Daniele Antonucci

Daniele Antonucci

Daniele Antonucci is a managing director, co-head of investment and chief investment officer at Quintet Private Bank. Based in London, he’s a voting member of the investment committee. As head of research, Daniele oversees the investment strategy feeding into portfolios. He chairs the network of chief strategists, which communicates the house view on the economy and financial markets to clients and the media.

Prior to joining Quintet in 2020 as chief economist and macro strategist, Daniele served as chief euro area economist at Morgan Stanley. Earlier, he worked at Capital Economics, Merrill Lynch, Moody’s KMV and the Confederation of Italian Industry. Daniele holds a master’s degree in economics from Duke University and graduated from the Sapienza University of Rome. He’s an ECB Shadow Council member.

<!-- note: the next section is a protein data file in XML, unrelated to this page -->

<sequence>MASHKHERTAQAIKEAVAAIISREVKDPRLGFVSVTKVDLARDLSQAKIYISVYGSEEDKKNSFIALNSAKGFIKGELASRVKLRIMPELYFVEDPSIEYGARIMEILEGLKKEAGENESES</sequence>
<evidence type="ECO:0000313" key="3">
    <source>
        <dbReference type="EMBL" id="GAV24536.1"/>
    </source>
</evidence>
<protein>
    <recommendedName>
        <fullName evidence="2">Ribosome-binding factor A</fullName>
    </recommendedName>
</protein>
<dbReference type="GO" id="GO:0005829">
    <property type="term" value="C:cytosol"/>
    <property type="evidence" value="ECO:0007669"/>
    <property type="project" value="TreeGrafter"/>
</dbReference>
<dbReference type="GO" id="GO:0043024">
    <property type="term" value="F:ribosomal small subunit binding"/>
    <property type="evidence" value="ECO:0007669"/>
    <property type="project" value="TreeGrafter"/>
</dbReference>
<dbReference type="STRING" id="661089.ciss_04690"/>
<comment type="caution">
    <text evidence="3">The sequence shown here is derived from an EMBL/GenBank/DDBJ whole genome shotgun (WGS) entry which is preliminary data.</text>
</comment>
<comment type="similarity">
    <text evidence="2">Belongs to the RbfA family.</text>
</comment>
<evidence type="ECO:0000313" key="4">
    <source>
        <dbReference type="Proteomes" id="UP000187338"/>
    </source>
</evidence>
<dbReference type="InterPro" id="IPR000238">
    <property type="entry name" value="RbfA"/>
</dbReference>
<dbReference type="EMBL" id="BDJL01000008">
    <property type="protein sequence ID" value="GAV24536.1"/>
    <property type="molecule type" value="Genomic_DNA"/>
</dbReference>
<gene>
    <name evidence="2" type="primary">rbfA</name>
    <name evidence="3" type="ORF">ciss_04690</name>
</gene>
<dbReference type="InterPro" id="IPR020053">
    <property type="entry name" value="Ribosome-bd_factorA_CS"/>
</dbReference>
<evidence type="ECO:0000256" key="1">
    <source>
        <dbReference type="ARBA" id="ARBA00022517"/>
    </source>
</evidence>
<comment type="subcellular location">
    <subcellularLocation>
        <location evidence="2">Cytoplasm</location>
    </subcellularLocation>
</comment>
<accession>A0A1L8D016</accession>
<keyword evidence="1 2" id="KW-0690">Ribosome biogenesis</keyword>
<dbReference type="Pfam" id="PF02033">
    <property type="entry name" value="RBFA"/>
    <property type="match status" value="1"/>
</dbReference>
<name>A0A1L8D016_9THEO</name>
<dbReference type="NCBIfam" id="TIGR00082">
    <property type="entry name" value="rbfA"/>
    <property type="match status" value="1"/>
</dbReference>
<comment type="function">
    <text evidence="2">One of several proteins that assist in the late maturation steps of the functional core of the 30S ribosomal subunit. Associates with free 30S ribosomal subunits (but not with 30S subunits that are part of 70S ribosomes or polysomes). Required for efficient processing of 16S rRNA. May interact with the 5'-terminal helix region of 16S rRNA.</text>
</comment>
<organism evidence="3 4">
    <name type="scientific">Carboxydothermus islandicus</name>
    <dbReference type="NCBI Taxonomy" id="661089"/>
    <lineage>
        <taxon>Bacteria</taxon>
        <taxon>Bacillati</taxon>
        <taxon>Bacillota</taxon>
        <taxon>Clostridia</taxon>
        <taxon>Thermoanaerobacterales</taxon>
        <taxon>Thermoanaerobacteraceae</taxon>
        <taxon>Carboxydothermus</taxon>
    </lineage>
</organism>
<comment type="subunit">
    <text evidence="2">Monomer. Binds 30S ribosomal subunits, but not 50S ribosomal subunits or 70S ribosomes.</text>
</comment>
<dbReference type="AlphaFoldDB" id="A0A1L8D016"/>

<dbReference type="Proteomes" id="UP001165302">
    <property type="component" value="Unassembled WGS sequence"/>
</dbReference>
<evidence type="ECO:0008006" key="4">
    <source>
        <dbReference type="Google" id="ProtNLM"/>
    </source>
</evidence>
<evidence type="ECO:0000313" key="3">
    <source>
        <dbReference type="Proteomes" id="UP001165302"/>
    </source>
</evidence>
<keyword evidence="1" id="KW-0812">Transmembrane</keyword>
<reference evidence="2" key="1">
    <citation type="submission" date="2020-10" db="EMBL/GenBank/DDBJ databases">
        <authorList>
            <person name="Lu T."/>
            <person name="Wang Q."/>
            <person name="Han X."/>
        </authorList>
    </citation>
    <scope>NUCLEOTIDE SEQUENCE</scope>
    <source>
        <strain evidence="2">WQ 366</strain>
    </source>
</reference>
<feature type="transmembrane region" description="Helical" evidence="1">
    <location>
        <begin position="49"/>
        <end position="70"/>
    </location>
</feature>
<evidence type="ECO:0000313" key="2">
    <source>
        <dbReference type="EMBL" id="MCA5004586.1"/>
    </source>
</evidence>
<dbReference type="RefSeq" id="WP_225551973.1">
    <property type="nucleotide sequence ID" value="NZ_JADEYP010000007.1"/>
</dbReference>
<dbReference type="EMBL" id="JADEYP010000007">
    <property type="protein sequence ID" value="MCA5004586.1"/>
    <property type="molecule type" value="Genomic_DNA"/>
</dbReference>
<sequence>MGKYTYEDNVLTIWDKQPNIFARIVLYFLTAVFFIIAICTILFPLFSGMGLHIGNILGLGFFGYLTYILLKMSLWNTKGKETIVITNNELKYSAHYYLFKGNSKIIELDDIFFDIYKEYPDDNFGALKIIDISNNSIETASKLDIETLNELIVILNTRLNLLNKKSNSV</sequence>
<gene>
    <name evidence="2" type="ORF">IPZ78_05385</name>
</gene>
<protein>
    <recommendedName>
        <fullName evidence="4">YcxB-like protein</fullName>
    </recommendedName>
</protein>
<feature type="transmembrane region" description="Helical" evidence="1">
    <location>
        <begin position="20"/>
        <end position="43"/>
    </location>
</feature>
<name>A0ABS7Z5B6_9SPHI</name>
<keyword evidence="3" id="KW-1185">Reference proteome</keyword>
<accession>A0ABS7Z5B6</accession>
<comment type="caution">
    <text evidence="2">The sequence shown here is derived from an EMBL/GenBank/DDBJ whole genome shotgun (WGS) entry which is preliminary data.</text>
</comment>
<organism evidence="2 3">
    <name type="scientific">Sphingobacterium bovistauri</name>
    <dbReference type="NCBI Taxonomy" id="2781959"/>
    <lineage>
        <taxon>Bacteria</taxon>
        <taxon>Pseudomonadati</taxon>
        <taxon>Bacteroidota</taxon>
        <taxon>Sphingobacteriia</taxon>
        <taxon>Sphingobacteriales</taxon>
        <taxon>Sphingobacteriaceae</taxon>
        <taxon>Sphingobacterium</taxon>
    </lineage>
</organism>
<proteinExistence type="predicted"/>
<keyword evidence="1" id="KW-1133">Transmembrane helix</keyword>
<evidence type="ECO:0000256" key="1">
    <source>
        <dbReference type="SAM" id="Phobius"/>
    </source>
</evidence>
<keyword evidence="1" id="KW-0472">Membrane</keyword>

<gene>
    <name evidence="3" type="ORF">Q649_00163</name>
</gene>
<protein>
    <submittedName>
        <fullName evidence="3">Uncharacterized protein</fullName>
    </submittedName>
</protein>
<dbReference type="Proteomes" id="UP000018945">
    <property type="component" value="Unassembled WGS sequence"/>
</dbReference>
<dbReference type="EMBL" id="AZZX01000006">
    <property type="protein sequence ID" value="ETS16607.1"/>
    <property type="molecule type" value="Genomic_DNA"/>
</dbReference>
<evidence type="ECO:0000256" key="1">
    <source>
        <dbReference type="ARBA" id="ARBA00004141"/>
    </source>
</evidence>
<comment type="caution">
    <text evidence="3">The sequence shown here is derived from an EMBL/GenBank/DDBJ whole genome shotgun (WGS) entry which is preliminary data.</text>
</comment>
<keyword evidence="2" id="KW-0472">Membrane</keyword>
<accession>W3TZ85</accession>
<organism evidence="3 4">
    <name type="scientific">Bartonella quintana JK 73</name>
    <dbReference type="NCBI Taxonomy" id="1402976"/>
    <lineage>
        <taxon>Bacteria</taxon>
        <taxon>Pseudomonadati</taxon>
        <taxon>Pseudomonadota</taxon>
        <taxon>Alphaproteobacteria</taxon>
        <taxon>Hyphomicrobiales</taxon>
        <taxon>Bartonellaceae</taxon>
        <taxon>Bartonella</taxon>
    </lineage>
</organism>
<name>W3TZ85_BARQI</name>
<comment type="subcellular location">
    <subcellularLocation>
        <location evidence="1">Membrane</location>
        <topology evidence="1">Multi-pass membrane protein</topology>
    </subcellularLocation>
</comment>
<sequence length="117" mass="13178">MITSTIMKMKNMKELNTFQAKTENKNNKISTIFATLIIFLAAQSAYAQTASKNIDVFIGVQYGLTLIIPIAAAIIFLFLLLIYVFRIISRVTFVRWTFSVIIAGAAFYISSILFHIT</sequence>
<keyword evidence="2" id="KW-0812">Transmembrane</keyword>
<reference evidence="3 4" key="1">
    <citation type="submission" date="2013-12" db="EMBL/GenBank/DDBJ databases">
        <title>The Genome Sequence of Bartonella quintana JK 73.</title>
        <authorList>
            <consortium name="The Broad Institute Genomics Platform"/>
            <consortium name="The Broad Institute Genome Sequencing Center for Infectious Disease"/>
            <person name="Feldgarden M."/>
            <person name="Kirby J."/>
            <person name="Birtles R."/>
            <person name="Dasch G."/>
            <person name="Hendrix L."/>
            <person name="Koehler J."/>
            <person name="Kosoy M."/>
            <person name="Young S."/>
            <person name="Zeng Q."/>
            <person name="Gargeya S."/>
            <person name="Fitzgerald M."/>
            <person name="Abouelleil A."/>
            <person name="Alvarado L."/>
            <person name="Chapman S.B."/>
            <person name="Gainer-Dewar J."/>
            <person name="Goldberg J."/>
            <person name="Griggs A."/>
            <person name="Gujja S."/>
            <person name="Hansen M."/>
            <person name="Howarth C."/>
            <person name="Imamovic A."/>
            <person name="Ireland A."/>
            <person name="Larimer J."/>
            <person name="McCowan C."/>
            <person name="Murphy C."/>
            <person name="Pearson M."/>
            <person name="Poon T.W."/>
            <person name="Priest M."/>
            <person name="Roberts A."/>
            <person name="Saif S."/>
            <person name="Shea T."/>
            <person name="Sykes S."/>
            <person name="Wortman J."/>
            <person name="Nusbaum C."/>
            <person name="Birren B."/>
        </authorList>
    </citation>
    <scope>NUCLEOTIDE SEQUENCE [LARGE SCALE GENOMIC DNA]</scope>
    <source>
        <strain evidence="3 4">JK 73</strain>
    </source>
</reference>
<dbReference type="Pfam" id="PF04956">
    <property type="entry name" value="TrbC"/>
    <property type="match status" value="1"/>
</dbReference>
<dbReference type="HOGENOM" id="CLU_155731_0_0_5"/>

Top Chart
Bond yields tend to top out around peak policy rates
Along with our long-standing call that the US Federal Reserve is close to a pause in the rate hiking cycle, we now think the peak in interest rates from the European Central Bank (ECB) and the Bank of England (BoE) is close, too. But they will likely keep rates elevated throughout the rest of the year before cutting in 2024. Being close to the peak in rates makes bond yields attractive, as they will likely come down again as central banks cut rates.